Israel-United States Tax Treaty Doesn’t Insulate Capital Gains of Israeli Citizens from U.S. Taxes
Many U.S. citizens who are also legal permanent residents of Israel may be confused about their tax obligations in the U.S. They may also have questions about their duty to file Foreign Bank Account Reports (FBAR) FinCEN Form 114. One of these issues was on display in the recent U.S. Tax Court case of Cole V. Commissioner, T.C. Sum. Op. 2016-22.
Petitioner Elazar Cole was a citizen of the United States, and in 2010 became a permanent resident of Israel after moving there the previous year. Cole qualified for a tax holiday in Israel which exempted him from tax in Israel on his capital gain sourced outside of the country. See the new version of the 5721-1961 Income Tax Ordinance.
In 2010, Cole sold his stock in a U.S. corporation and realized a long term capital gain of about $114,000. However, he did include the capital on his tax return. The IRS issued a notice of deficiency and ultimately the U.S. Tax Court heard his case. Because the amount at issue was less than $50,000 and Cole requested it, the Court heard the case under its small tax case procedure.
A basic principal of U.S. tax law is that U.S. citizens, and most residents, are taxed on all income from whatever source. This doesn’t change based upon where they live, or for that matter, where they earn their income. Nevertheless, Internal Revenue Code section 894 provides that federal income tax law shall take into account provisions of any treaty obligations in the United States. The U.S. and Israel in fact have a tax treaty known as the “Convention between the Government of the United States of America and the Government of Israel with Respect to Taxes on Income.”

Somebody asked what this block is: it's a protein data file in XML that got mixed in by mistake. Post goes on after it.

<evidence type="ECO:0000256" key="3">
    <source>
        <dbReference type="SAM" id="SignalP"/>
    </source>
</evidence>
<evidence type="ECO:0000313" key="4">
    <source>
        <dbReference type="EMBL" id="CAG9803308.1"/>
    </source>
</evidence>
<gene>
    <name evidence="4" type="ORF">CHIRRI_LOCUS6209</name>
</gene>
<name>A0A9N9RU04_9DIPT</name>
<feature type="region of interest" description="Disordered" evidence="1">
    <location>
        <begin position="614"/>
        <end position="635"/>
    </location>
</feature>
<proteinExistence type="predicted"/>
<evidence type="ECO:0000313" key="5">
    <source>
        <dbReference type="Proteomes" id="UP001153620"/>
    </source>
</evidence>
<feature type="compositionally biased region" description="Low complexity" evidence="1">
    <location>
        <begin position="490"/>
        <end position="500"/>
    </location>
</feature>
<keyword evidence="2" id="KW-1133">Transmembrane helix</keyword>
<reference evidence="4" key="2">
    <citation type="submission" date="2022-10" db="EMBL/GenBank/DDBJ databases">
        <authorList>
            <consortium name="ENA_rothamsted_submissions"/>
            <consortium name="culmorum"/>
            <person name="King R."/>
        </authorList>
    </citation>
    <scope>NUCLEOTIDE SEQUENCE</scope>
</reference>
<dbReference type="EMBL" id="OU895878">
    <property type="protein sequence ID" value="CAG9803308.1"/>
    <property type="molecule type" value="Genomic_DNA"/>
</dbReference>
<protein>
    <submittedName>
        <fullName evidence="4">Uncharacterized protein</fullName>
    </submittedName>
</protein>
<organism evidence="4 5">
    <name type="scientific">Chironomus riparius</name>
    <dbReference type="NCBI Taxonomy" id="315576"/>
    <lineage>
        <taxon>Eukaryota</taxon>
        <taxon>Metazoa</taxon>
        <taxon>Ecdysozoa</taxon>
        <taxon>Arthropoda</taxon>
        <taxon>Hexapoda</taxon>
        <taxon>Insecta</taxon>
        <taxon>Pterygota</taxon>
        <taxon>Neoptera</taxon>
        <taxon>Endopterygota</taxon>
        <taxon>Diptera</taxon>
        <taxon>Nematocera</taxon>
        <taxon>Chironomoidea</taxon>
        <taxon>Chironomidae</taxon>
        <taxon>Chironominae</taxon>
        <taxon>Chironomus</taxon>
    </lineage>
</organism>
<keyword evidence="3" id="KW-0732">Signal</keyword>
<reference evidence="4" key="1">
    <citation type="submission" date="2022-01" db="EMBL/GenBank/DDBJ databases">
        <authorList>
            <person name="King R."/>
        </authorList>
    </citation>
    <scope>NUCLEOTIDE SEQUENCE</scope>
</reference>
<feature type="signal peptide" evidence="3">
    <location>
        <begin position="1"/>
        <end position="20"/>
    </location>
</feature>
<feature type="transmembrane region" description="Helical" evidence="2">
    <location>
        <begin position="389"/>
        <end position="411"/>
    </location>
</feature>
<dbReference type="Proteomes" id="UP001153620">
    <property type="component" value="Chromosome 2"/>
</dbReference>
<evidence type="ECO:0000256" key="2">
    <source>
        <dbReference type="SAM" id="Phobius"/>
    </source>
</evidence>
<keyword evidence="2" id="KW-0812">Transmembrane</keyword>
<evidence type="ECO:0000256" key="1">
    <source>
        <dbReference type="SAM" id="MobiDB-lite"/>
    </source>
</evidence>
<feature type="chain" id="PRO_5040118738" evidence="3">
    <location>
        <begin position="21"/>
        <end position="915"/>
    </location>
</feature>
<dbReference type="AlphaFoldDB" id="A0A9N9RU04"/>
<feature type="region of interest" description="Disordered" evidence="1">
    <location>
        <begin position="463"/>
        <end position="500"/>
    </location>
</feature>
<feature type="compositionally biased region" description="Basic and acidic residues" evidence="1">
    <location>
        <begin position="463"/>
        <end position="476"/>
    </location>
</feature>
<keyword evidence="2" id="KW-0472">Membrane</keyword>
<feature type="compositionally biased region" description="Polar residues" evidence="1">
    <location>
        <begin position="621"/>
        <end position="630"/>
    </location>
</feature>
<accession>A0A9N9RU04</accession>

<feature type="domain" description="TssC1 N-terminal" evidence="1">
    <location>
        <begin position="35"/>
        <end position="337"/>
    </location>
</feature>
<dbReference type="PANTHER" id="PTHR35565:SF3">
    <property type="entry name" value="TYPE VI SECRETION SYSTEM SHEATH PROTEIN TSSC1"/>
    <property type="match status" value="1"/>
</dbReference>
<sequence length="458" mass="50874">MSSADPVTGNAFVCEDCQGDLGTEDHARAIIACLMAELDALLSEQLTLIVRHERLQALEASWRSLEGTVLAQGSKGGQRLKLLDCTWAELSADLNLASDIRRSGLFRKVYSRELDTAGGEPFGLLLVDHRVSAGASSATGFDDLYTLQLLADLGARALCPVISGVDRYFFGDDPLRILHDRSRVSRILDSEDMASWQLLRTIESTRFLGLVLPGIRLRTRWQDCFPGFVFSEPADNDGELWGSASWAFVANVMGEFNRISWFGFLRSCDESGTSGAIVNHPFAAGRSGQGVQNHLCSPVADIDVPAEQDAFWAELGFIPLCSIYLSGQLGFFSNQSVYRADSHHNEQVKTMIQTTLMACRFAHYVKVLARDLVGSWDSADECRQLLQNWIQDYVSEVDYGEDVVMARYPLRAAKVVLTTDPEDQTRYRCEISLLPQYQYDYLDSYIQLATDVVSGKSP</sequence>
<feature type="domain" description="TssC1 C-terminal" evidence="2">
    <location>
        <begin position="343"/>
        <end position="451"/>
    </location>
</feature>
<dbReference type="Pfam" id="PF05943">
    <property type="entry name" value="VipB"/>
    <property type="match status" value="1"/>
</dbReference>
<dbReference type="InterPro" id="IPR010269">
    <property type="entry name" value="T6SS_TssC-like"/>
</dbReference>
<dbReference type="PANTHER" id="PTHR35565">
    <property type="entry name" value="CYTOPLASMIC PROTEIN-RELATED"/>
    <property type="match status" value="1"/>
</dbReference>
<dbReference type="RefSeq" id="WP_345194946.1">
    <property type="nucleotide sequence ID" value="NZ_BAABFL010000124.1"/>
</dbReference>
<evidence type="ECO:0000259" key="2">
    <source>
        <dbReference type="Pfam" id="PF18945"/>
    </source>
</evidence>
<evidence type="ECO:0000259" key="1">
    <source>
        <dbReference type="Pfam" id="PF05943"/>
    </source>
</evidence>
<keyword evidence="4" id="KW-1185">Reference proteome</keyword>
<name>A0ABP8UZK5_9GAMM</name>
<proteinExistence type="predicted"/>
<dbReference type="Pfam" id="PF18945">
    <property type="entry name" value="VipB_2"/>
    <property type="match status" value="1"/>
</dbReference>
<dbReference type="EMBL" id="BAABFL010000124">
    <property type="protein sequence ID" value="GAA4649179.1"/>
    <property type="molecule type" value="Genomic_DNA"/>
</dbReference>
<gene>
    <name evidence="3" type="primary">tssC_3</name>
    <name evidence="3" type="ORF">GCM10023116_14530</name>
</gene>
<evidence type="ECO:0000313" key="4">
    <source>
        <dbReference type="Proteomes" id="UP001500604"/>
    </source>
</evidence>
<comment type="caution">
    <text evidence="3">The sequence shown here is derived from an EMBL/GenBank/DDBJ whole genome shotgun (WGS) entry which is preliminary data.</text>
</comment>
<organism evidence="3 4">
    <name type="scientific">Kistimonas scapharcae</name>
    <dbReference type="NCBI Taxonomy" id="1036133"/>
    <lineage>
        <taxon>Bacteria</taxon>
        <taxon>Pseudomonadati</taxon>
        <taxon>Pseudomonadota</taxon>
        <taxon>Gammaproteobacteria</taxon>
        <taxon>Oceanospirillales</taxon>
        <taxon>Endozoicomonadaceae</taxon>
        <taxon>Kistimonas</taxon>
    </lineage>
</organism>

Cole argued that Article 15, paragraph 1 of the Treaty provides that “[a] resident of one of the Contracting States shall be exempt from tax by the other Contracting State on gains from the sale, exchange, or other disposition of capital assets”. In other words, that he should have to pay tax on capital gains because he was a resident of Israel.
The IRS argued that Cole didn’t take into account article 6, paragraph 3 of the treaty which is generally known as a “savings clause.” The savings clause provides that “[n]otwithstanding any provisions of this Convention except paragraph (4), a Contracting State may tax its residents *** and its citizens as if this Convention had not come into effect.”
The Tax Court sided with the IRS. As the Tax Court pointed out, a savings clause is a fairly common treaty position and it had previously ruled on savings clauses in treaties between the United States and France, Canada, and Finland with similar results. While the Court didn’t get into details, the result might have differed if Cole had not been a citizen of the United States, but merely a resident of the U.S.
The lesson here is that if you wish to avoid U.S. taxation, you may have to give up your citizenship. This process is known as “expatriation,” and requires not only formally giving up citizenship, but also properly notifying the IRS, meeting certain requirements, and possibly paying an “exit tax.”
Another lesson, albeit not one that came up in this case, is that U.S. citizens living in Israel need to file FBARs, assuming of course that they have financial accounts containing more than $10,000 located in Israel, or indeed anywhere outside of the United States.
If you need more information we recommend you consult with a tax attorney with experience in international tax matters.